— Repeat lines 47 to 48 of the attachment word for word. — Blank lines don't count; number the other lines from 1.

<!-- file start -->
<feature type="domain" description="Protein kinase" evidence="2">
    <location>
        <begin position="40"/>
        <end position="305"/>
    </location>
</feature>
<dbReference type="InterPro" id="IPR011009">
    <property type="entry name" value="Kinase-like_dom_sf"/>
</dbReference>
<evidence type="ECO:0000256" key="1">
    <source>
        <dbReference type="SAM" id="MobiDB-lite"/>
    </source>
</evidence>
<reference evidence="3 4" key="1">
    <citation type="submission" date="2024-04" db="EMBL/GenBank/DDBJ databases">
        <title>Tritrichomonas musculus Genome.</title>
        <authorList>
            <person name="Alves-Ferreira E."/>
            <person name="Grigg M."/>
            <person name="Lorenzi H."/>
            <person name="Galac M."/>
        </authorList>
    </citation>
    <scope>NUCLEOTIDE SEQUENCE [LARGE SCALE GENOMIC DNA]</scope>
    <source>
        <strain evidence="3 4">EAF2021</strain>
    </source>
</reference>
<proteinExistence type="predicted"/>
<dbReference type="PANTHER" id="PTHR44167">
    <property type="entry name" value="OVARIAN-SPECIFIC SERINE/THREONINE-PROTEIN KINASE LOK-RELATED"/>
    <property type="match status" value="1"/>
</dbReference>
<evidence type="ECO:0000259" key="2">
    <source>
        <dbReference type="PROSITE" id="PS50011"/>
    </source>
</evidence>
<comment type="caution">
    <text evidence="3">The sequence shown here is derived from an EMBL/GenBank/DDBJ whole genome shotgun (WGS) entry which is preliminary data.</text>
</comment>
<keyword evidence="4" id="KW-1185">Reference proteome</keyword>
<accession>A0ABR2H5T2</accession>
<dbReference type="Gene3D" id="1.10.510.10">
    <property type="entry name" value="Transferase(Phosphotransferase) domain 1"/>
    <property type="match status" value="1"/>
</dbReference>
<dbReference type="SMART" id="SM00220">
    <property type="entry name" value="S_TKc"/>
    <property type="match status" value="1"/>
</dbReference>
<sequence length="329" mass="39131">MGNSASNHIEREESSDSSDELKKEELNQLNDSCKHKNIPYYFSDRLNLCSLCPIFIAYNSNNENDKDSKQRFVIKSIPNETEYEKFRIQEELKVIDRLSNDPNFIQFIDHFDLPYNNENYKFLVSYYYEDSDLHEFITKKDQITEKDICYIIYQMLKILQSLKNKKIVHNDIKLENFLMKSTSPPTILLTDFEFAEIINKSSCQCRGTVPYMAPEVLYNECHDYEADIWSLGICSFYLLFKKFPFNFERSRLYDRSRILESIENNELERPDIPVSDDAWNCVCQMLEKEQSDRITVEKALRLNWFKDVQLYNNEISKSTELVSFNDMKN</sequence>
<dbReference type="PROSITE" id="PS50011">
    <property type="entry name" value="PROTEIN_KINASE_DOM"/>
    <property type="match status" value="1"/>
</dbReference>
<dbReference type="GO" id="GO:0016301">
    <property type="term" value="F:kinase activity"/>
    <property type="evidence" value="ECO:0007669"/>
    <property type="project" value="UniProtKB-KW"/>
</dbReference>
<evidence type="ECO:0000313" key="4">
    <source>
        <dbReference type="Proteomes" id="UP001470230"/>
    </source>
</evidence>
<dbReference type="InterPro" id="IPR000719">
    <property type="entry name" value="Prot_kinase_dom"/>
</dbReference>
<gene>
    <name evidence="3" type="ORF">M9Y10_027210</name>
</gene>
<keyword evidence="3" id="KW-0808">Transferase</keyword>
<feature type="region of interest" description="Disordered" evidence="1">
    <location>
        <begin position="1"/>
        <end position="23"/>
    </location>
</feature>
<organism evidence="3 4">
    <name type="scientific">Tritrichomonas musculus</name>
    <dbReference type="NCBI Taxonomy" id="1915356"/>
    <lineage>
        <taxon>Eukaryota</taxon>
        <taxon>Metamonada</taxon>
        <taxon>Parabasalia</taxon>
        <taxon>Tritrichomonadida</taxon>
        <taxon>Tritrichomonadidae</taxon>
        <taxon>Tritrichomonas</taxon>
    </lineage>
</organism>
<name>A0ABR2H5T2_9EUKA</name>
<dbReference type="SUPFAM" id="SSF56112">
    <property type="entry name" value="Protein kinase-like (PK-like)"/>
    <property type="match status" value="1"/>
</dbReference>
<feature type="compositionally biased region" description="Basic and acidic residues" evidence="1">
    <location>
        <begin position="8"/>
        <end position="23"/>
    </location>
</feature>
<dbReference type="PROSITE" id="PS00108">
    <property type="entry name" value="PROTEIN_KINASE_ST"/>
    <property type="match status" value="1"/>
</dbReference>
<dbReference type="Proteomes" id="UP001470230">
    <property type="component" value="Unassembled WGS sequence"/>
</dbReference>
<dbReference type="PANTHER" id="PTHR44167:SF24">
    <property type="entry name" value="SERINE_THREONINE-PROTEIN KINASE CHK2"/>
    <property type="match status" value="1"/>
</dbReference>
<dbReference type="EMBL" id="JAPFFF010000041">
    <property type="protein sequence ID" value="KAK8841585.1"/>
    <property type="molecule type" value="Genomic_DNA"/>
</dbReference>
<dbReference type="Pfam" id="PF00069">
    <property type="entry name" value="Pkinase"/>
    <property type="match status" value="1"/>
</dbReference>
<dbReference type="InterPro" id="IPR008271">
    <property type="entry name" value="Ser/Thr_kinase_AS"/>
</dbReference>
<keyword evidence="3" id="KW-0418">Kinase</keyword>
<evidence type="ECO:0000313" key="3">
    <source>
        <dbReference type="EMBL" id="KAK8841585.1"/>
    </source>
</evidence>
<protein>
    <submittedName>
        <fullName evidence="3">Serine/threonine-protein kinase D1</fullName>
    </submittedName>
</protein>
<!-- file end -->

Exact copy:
    <property type="match status" value="1"/>
</dbReference>